Agriculture is a primary factor underlying world-wide declines in biodiversity. However, different agricultural systems vary in their effects depending on their resemblance to the natural ecosystem, coverage across the landscape, and operational intensity. We combined data from the North American Breeding Bird Survey with remotely sensed measures of crop type and linear woody feature (LWF) density to study how agricultural type, woody structure and crop heterogeneity influenced the avian community at landscape scales across a broad agricultural region of eastern Canada. Specifically, we examined whether 1) avian diversity and abundance differed between arable crop agriculture (e.g., corn, soy) and forage (e.g., hay) and pastoral agriculture, 2) whether increasing the density of LWF enhances avian diversity and abundance, and 3) whether increasing the heterogeneity of arable crop types can reduce negative effects of arable crop amount. Avian diversity was lower in landscapes dominated by arable crop compared to forage agriculture likely due to a stronger negative correlation between arable cropping and the amount of natural land cover. In contrast, total avian abundance did not decline with either agricultural type, suggesting that species tolerant to agriculture are compensating numerically for the loss of non-tolerant species. This indicates that bird diversity may be a more sensitive response than bird abundance to crop cover type in agricultural landscapes. Higher LWF densities had positive effects on the diversity of forest and shrub bird communities as predicted. Higher crop heterogeneity did not reduce the negative effects of high crop amount as expected except for wetland bird abundance. In contrast, greater crop heterogeneity actually strengthened the negative effects of high crop amount on forest bird abundance, shrub-forest edge bird diversity and total bird diversity. We speculate that this was due to negative correlations between crop heterogeneity and the amount of shrub and forest habitat patches in crop-dominated landscapes in our study region. The variable response to crop heterogeneity across guilds suggests that policies aimed at crop diversification may not enhance avian diversity on their own and that management efforts aimed at the retention of natural forest and shrub patches, riparian corridors, and hedge-rows would be more directly beneficial.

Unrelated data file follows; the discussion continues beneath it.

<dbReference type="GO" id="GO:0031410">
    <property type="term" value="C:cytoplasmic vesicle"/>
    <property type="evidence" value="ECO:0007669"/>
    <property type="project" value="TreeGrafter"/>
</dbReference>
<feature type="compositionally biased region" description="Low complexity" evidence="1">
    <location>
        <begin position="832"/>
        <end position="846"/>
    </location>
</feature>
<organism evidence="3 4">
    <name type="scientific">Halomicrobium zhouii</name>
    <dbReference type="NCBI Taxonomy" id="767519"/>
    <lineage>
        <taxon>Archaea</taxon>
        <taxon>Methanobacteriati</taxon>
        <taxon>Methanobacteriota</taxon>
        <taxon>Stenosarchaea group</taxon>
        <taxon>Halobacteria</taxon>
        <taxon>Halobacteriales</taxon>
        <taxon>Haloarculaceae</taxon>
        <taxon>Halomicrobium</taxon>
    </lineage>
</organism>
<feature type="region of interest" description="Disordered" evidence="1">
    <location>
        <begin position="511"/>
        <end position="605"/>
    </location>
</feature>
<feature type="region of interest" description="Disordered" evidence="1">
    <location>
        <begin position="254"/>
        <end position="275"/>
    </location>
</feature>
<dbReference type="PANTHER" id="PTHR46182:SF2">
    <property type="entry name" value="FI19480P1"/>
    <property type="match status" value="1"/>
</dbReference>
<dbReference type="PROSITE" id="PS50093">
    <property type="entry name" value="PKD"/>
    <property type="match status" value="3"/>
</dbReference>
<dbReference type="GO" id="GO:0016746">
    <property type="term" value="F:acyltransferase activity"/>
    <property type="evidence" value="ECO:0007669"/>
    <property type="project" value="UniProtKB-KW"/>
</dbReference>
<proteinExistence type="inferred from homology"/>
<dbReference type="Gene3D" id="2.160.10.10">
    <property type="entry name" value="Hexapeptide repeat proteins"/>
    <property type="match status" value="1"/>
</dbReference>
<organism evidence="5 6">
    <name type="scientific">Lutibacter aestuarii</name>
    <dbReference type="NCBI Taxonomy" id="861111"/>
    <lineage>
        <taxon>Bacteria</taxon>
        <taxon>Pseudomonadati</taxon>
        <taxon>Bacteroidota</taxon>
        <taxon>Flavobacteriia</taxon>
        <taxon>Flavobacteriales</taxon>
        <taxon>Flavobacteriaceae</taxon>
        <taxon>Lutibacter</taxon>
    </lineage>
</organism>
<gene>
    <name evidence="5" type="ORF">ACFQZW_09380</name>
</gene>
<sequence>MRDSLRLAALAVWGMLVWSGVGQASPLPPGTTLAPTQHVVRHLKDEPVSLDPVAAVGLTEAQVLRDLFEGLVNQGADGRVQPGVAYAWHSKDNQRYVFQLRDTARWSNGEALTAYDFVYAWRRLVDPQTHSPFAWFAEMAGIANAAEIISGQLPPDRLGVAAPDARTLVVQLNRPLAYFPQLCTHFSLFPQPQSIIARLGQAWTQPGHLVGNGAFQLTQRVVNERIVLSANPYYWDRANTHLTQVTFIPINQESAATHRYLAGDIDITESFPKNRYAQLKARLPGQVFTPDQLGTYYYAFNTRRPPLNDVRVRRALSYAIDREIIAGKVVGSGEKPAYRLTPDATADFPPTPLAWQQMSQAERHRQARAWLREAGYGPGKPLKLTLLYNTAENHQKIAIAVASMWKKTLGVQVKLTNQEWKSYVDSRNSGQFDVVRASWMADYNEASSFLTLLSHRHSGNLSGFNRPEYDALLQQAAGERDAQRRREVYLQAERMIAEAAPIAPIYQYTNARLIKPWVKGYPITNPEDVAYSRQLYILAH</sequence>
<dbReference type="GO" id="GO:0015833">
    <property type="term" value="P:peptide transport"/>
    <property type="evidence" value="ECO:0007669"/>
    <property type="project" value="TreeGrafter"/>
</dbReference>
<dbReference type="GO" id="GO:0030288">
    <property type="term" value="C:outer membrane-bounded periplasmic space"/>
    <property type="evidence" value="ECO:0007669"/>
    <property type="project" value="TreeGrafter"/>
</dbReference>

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Keywords Abundance, Agricultural intensification, Breeding Bird Survey, Diversity, Linear woody features, Semi-natural habitat
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Journal Ecological Indicators
Wilson, S. (Scott), Mitchell, G.W. (Gregory W.), Pasher, J. (Jon), McGovern, M. (Mark), Hudson, M.-A.R. (Marie-Anne R.), & Fahrig, L. (2017). Influence of crop type, heterogeneity and woody structure on avian biodiversity in agricultural landscapes. Ecological Indicators, 83, 218–226. doi:10.1016/j.ecolind.2017.07.059